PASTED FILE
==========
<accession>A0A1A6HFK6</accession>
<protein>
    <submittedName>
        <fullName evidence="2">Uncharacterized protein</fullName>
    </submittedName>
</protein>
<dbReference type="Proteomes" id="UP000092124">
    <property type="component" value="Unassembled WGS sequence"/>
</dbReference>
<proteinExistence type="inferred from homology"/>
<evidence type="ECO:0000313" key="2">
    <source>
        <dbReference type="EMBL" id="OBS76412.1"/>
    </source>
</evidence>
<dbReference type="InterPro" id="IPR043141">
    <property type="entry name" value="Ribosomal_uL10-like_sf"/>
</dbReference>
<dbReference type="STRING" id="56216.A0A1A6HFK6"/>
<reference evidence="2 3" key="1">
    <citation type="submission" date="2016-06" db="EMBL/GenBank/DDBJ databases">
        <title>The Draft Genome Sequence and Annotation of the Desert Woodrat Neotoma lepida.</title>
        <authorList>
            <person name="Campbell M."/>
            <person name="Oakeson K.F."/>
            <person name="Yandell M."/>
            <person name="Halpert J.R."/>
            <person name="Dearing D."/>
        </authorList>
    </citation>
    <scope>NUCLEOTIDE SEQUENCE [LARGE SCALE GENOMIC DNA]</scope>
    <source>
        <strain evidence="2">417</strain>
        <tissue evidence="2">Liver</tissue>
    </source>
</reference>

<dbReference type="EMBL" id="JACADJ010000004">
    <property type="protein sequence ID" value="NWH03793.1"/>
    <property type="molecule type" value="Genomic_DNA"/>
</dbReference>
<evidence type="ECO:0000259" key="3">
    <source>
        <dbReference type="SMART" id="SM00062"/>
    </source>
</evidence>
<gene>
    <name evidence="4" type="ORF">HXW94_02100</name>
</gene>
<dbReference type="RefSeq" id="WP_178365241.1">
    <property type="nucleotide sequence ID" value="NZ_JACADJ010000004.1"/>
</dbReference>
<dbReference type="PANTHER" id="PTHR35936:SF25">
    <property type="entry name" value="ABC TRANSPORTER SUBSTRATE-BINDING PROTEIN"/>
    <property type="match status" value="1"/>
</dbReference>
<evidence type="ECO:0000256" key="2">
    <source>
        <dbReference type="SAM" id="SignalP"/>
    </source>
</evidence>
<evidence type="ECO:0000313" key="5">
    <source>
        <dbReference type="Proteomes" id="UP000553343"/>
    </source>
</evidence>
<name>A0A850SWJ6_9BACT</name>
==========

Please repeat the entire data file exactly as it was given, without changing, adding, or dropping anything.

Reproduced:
<accession>A0A1A6HFK6</accession>
<protein>
    <submittedName>
        <fullName evidence="2">Uncharacterized protein</fullName>
    </submittedName>
</protein>
<dbReference type="Proteomes" id="UP000092124">
    <property type="component" value="Unassembled WGS sequence"/>
</dbReference>
<proteinExistence type="inferred from homology"/>
<evidence type="ECO:0000313" key="2">
    <source>
        <dbReference type="EMBL" id="OBS76412.1"/>
    </source>
</evidence>
<dbReference type="InterPro" id="IPR043141">
    <property type="entry name" value="Ribosomal_uL10-like_sf"/>
</dbReference>
<dbReference type="STRING" id="56216.A0A1A6HFK6"/>
<reference evidence="2 3" key="1">
    <citation type="submission" date="2016-06" db="EMBL/GenBank/DDBJ databases">
        <title>The Draft Genome Sequence and Annotation of the Desert Woodrat Neotoma lepida.</title>
        <authorList>
            <person name="Campbell M."/>
            <person name="Oakeson K.F."/>
            <person name="Yandell M."/>
            <person name="Halpert J.R."/>
            <person name="Dearing D."/>
        </authorList>
    </citation>
    <scope>NUCLEOTIDE SEQUENCE [LARGE SCALE GENOMIC DNA]</scope>
    <source>
        <strain evidence="2">417</strain>
        <tissue evidence="2">Liver</tissue>
    </source>
</reference>

<dbReference type="EMBL" id="JACADJ010000004">
    <property type="protein sequence ID" value="NWH03793.1"/>
    <property type="molecule type" value="Genomic_DNA"/>
</dbReference>
<evidence type="ECO:0000259" key="3">
    <source>
        <dbReference type="SMART" id="SM00062"/>
    </source>
</evidence>
<gene>
    <name evidence="4" type="ORF">HXW94_02100</name>
</gene>
<dbReference type="RefSeq" id="WP_178365241.1">
    <property type="nucleotide sequence ID" value="NZ_JACADJ010000004.1"/>
</dbReference>
<dbReference type="PANTHER" id="PTHR35936:SF25">
    <property type="entry name" value="ABC TRANSPORTER SUBSTRATE-BINDING PROTEIN"/>
    <property type="match status" value="1"/>
</dbReference>
<evidence type="ECO:0000256" key="2">
    <source>
        <dbReference type="SAM" id="SignalP"/>
    </source>
</evidence>
<evidence type="ECO:0000313" key="5">
    <source>
        <dbReference type="Proteomes" id="UP000553343"/>
    </source>
</evidence>
<name>A0A850SWJ6_9BACT</name>